Last Friday we updated the official Pinterest logo! When first designing Pinterest, we wanted a scripty font to contrast with our boxy pinboards. We chose Bello Script. While we thought it was decent, we’d always been itching for something a bit more distinctive.
To help us out, I contacted Michael Deal. I’ve always LOVED Michael’s work, which ranges from apparel to infographics (http://www.mikemake.com). Michael also invited his friend, Juan Carlos Pagan (Carlos) to help out. Carlos is a typographer and designer studying at CooperType. He brings a rare old-world craft to his type projects (http://jcpagan.com). It was incredibly exciting to work with two such talented guys and they were kind enough to share a bit more about their design. Get their design notes after the jump.
The visual surprises that can emerge during some projects can be the best part of the design process. But designing the new Pinterest logo had relatively few surprises. The final mark is pretty close to the ideas I discussed with Ben in our initial chats, and I’ve been reminded of how satisfying a project can be when things end up nearly exactly as first envisioned.
After we weighed some different approaches to bundling the kit of logo elements, it became clear that this was not a time to get too clever with the brand’s kit of parts. We opted to follow a proven model of using a logotype as the primary mark and site header, and developing a badge-like mark that repeats the initial letter “P.”
It was uniquely easy to get a good undersatnding of the Pinterest audience. The whole site is a giant dynamic moodboard for its users (if only every project could have that luxury!) We agreed that the previous logo was already a start in the right direction, and that keeping with a script logotype was appropriate. But there are an infinite number of voices a script can have:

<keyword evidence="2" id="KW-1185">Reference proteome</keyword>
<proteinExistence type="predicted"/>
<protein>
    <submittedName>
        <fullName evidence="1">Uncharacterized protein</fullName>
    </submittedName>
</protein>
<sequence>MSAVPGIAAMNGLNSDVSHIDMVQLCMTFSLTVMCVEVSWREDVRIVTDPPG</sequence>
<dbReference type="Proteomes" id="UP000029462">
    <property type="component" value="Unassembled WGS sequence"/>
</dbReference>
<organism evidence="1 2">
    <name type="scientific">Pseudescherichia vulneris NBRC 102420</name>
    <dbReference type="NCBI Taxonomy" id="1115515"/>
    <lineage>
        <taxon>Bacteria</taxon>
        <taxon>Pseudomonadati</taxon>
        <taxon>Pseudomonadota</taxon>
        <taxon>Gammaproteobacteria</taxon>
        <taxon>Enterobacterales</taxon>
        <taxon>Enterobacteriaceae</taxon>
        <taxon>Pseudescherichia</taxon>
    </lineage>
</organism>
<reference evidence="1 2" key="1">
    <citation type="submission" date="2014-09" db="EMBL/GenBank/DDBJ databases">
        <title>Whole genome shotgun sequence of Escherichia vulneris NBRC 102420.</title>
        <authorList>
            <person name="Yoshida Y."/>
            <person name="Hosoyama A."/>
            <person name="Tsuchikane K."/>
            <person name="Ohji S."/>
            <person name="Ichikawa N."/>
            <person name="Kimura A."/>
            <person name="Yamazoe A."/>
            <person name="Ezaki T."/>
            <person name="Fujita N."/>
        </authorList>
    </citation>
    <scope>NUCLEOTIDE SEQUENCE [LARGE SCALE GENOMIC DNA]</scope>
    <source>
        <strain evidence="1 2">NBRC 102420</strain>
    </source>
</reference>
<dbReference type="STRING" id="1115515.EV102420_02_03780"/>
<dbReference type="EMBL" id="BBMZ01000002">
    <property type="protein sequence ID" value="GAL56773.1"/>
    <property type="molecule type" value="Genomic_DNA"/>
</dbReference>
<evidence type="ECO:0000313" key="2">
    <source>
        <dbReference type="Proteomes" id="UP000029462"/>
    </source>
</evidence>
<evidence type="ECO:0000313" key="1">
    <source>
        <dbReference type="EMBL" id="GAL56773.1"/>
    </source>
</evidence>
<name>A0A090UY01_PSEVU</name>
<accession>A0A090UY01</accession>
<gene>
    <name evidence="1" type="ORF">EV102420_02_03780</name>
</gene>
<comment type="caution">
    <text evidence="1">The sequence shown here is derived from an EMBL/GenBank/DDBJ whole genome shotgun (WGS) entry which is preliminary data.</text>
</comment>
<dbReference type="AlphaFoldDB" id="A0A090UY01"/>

We needed something that seemed casual, but that also carried signs of careful craft. It was important to sense the touch of the hand in the forms, but to stay subtle. We also wanted it to carry a feeling of nostalgia, without seeming retro. The need for contemporariness drove many of the initial experiments, where I played with fully upright scripts, and tuned down the range of line weight variance. The bolder type also served well under the ever-present logistical issue that the logo would be seen almost exclusively on screens at only a few pixels tall, where small details don’t translate well.
We used ligatures to signal the brand’s appreciation for thoughtful craft, without resorting to something overtly hand-touched or ornamental. I wanted to make sure to leave the “P” freestanding and to force the letters in “interest” to connect. This allowed for some unique moments in the second half of the word.
ike came to me with a bunch of really great sketches of logotype ideas and all we had to do was put the finishing touches on it. As we were digitizing the logotype, we encountered some interesting opportunities. For instance we found by using the discretionary “st” ligature we were able to balance out the weight of the “P” to visually bookend the logotype.
Another fun moment was the “re” connection. We experimented with a more traditionally scripted “r,” but came to the conclusion that by using the lowercase italic “r” we could give the logotype a bit more own-ability and charm. It also happens to be my favorite moment in the logotype.
The component we finished last actually has the lead role in the identity: the “P.” We auditioned many shapes to find one with distinct personality. For most of the project, I had avoided making visual reference to the image of a pin because it seemed too literal. But the “P” started to lend itself too well to the shape of a map pin. Carlos and I spent a good bit of time finessing the character to find the right degree of suggestion. Too much of a pin shape compromises legibility, where too much subtlety leaves less justification for attempting the concept in the first place.
Carlos and I agree that this was a great collaborative experience with Ben, Paul, and their team. We’re excited to see what’s next for Pinterest!
–Stephanie Lim, Community Specialist, Currently obsessed with pinning to A Few Big Words.